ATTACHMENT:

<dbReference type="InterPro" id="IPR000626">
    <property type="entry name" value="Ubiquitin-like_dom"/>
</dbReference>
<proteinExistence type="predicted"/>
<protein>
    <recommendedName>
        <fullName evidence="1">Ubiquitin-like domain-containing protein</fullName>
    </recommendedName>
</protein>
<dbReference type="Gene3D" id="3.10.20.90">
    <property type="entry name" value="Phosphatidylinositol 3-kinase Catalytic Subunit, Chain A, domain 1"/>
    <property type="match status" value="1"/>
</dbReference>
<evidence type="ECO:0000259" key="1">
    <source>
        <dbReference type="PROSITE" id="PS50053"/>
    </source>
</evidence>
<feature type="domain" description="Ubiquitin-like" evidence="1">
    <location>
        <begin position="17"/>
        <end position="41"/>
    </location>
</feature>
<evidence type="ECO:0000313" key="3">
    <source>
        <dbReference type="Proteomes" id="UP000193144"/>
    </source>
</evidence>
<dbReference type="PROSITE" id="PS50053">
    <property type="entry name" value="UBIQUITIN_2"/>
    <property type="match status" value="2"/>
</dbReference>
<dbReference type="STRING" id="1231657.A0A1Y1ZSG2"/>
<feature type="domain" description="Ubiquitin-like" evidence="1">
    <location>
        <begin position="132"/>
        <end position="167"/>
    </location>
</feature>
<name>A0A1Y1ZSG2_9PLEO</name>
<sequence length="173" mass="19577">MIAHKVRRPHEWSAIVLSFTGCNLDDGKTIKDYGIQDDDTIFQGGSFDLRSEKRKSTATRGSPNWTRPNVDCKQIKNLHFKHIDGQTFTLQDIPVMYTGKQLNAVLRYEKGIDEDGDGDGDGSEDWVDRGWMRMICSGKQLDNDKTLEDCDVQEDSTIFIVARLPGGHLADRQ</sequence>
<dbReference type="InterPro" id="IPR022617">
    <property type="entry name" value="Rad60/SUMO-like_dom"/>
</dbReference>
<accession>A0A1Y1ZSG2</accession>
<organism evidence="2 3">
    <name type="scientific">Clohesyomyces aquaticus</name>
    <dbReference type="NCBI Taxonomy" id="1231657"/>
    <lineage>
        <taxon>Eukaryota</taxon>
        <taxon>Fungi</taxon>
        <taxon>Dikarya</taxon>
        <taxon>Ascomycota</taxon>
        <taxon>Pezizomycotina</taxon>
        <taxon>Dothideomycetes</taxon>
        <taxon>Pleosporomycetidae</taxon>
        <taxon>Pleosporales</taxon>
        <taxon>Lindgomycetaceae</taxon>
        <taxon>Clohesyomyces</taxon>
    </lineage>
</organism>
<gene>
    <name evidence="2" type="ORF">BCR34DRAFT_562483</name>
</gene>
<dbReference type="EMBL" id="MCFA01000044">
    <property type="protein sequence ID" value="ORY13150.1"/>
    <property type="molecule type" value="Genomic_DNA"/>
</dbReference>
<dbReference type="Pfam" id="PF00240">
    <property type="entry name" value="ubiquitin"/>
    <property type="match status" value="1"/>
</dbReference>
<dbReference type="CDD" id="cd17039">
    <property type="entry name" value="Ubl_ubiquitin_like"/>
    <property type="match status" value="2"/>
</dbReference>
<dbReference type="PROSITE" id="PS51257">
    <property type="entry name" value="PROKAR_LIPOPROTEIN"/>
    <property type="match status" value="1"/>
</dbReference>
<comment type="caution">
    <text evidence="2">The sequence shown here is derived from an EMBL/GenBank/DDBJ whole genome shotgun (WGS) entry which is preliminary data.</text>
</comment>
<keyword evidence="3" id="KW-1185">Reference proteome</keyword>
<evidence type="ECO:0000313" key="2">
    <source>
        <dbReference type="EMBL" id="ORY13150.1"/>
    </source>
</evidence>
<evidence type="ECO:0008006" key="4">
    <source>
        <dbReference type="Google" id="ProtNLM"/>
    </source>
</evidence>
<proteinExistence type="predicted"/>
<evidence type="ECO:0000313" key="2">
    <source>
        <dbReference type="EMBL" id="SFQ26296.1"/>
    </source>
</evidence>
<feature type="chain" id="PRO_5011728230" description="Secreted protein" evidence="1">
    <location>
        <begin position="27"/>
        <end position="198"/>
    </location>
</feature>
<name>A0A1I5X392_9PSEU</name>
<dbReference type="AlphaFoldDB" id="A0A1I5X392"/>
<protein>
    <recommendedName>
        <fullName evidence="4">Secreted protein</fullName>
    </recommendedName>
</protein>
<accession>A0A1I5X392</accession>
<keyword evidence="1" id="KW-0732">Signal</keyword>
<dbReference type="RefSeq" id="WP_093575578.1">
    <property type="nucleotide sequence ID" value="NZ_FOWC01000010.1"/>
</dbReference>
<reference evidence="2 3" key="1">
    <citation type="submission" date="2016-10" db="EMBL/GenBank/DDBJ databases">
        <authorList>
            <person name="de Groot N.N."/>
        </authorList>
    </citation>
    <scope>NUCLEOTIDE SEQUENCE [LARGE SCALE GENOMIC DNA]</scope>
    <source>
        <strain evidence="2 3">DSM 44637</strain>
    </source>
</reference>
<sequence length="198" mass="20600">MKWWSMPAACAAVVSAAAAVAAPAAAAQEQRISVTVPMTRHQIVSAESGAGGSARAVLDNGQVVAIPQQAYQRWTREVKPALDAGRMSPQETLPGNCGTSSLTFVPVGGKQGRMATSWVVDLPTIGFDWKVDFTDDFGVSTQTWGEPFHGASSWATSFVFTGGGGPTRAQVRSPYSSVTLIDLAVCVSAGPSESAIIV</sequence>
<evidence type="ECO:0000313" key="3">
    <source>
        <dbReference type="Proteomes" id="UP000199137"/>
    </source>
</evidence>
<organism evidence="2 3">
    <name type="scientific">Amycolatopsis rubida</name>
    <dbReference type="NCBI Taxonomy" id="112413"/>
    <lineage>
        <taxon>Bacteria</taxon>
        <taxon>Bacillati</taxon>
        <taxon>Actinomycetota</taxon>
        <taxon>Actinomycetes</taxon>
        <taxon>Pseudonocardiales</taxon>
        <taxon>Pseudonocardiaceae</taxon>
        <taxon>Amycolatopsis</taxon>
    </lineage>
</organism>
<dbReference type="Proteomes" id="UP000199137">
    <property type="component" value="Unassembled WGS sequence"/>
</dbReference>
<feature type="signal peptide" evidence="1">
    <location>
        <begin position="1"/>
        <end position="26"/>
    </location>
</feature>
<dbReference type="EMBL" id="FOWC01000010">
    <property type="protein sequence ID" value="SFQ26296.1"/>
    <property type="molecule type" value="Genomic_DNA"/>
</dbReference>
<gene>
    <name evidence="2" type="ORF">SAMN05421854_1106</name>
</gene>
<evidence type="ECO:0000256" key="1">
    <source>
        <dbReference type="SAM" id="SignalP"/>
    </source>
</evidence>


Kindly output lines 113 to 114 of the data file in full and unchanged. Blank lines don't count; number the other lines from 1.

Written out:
    </recommendedName>
</protein>